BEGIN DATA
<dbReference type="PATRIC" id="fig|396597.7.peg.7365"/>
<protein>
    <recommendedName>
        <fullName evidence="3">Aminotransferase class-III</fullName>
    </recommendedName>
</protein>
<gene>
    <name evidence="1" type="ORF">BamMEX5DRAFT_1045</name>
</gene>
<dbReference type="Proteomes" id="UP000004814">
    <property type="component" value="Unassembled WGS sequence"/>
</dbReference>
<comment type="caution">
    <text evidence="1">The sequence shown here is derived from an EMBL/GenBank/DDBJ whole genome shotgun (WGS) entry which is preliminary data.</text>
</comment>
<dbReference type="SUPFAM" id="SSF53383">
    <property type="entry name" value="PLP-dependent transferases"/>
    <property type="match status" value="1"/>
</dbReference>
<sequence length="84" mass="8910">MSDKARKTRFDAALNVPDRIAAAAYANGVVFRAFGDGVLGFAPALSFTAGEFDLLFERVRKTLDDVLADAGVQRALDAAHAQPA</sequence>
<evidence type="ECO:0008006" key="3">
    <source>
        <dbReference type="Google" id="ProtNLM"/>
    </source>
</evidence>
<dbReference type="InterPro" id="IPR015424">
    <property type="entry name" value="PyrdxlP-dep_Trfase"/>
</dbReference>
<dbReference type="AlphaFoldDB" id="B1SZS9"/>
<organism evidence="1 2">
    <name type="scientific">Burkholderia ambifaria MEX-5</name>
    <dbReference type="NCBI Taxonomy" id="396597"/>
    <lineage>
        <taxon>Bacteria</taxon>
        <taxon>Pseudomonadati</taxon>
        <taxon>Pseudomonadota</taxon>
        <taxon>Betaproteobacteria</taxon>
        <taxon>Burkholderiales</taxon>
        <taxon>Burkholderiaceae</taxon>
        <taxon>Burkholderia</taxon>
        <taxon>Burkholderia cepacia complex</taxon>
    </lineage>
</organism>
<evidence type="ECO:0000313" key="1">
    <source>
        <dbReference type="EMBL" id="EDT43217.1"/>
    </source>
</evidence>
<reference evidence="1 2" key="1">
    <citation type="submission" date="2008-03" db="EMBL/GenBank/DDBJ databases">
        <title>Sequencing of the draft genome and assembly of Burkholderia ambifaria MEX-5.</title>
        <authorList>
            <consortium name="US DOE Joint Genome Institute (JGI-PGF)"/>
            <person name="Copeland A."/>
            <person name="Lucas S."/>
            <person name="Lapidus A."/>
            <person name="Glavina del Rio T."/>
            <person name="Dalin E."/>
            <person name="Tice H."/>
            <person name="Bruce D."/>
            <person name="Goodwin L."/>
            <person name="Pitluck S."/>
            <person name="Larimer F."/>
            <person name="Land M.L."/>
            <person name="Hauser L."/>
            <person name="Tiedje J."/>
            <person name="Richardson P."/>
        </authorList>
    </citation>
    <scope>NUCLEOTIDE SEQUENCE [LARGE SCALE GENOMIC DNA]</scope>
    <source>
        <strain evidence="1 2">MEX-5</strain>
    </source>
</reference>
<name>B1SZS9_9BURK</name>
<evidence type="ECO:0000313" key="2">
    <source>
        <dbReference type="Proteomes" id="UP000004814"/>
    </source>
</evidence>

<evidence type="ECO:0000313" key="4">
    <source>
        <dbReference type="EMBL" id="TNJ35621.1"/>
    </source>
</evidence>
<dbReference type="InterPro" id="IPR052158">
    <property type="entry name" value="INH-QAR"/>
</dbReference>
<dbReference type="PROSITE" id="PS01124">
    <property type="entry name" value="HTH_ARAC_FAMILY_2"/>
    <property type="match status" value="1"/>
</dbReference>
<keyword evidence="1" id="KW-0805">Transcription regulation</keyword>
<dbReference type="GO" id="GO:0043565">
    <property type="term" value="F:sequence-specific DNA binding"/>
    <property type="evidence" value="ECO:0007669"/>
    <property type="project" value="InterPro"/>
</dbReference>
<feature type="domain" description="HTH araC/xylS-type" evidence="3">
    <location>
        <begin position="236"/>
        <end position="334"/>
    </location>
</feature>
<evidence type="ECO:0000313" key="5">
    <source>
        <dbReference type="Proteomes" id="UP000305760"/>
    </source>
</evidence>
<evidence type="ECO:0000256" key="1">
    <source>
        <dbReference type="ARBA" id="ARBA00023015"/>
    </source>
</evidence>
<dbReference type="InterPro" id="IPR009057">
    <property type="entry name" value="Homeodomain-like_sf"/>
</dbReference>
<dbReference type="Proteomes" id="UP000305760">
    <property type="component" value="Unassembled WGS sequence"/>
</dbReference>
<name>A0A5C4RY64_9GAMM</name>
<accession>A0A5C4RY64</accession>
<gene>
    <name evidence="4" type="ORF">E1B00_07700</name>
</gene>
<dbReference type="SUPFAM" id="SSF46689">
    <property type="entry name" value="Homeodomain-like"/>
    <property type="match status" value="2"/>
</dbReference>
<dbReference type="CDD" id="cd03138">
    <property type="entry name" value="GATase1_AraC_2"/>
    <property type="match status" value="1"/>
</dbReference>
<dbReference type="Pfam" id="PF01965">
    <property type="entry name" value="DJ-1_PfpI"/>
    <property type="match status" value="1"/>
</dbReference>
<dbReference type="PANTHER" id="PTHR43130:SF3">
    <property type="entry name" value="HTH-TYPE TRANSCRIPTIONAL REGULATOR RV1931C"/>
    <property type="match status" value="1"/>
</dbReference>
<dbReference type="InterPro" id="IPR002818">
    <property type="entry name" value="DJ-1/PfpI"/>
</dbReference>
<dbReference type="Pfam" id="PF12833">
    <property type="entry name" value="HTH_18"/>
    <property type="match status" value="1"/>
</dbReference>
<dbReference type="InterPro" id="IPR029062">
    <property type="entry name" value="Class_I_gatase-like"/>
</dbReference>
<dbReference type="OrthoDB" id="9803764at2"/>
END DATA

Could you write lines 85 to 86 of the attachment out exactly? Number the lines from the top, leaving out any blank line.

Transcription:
</evidence>
<dbReference type="InterPro" id="IPR052158">